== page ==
Since my first Crim I have had several personal traditions, all have evolved over the past thirty years and I trust they will continue to evolve and new ones started. In somewhat chronological order they are:
- The first is the Saturday afternoon nap! It’s tough for me to get a good night’s sleep prior to any distance race so by the time it’s over, I am dog tired and need to recover.
- I have also always waked very early on Crim race morning, typically awake by 4AM. I get dressed, have a pre-race breakfast then drive up to Flint (about an hour north) and arrive just as others begin to arrive to downtown Flint, including the sun! It’s a dark ride and I enjoy my running tunes while munching on energy food or playing chauffeur to some of my running friends also racing 10 miles.
- Then it’s to a parking space, which has varied over the years but seldom beyond a 100 ft radius.
- For the past 20 years or so I drive up to Flint late Friday afternoon to visit the race expo. Pick up my race bib, T-shirt, goody bag, and scope out the Expo. Until 2 years ago the Crim also had a vast array of Crim related merchandise for sale. Posters, hoodies, polo shirts, even chairs and umbrellas. But my favorite has always been the coffee mugs. I must have nearly every coffee mug sold for the past 20 years. Always tastefully designed with the creative artwork by a local artist. Unfortunately this sales area no longer exists. Apparently the Crim Foundation has instead delegated the sales of such items to a major running gear company, not happy.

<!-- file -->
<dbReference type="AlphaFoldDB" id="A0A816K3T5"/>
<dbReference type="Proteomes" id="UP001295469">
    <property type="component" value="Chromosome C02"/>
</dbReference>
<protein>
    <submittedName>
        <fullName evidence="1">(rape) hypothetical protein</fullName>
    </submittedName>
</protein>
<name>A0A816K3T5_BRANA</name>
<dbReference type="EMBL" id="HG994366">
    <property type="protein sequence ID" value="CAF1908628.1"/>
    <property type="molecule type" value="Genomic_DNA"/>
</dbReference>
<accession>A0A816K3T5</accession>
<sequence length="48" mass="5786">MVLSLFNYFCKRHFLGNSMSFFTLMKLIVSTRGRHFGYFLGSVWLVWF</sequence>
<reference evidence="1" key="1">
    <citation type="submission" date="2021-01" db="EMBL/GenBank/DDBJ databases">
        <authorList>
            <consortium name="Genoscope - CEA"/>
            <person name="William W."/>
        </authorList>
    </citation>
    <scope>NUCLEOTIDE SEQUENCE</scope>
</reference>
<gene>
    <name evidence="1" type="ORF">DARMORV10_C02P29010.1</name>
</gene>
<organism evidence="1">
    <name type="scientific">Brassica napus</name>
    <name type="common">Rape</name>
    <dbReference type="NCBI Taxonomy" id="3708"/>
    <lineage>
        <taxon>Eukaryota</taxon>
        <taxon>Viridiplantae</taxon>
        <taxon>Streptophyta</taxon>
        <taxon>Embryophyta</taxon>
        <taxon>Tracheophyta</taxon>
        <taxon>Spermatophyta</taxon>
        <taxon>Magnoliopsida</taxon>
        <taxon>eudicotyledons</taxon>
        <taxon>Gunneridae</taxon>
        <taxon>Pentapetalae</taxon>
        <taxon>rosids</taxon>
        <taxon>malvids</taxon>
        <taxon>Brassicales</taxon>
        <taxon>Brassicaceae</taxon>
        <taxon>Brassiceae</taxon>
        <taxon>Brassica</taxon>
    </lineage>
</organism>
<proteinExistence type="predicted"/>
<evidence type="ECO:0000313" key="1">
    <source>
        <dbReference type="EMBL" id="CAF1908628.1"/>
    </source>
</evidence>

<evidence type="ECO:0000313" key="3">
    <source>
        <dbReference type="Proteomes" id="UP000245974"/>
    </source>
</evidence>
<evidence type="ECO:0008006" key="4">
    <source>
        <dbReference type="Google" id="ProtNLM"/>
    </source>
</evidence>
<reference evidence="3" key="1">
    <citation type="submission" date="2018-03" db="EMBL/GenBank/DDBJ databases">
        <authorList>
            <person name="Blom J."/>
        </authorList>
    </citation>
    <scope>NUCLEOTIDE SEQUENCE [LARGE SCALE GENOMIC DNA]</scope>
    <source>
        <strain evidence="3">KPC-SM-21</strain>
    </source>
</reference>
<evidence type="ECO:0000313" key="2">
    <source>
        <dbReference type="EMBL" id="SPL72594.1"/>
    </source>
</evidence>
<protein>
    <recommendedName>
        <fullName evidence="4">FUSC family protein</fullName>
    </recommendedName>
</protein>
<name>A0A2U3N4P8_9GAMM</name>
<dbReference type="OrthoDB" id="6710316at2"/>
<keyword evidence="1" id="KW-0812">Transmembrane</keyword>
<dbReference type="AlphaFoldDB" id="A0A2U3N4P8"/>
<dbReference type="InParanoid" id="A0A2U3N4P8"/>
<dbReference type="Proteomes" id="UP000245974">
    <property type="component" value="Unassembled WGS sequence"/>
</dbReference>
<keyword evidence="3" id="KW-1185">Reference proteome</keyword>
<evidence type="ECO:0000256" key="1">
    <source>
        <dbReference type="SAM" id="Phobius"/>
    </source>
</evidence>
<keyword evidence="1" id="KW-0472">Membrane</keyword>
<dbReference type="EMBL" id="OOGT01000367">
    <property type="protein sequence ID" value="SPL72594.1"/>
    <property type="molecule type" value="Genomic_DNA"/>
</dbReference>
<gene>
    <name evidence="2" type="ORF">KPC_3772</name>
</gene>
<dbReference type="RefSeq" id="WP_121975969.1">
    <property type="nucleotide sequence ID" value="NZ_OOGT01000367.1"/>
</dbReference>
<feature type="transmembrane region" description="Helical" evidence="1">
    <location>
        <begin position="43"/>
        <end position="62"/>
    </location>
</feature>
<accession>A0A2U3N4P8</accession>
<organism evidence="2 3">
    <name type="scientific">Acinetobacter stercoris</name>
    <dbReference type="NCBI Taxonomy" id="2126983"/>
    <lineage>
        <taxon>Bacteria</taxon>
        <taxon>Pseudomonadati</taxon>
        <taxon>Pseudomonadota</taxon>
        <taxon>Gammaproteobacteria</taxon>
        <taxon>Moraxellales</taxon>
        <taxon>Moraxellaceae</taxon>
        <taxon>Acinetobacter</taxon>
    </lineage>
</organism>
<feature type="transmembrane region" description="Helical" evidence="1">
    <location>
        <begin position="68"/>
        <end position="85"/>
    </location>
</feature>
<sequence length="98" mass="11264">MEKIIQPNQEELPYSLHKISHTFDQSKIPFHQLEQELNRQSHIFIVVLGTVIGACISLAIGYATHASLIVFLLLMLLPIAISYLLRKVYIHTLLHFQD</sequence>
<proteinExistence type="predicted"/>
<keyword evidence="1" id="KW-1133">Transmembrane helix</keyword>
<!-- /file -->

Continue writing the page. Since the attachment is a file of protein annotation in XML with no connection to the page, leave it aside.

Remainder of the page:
- For many years my pre-race tradition on race morning has been to simply sit on the steps of the Citizens Bank Building which fronts the starting area and simply people watch. I have met people there that morning that I have not seen in decades!
- The race itself has many numerous traditions, the weather conditions, the start, the course, the entertainment, and the finish line. Perhaps the best feature of the Crim finish are the frozen popsicles and cold wet paper towels racers receive after running a grueling 10 miles in hot, humid, hilly, and sunny conditions. Forget the cool heavy weighted finisher’s medal it’s all about the popsicles and other post race goodies at the finish line.
- In early August several years ago I was inspired to sit down and type out a mile by mile description of how to race the Crim course. I titled it “Touring The Crim Course”. It’s a stride by stride of how to strategically race the course and provide a preview of what to expect along the way. I re-issue this 8 page article with update. Ironically, I found my own description very helpful to me during the Crim races since.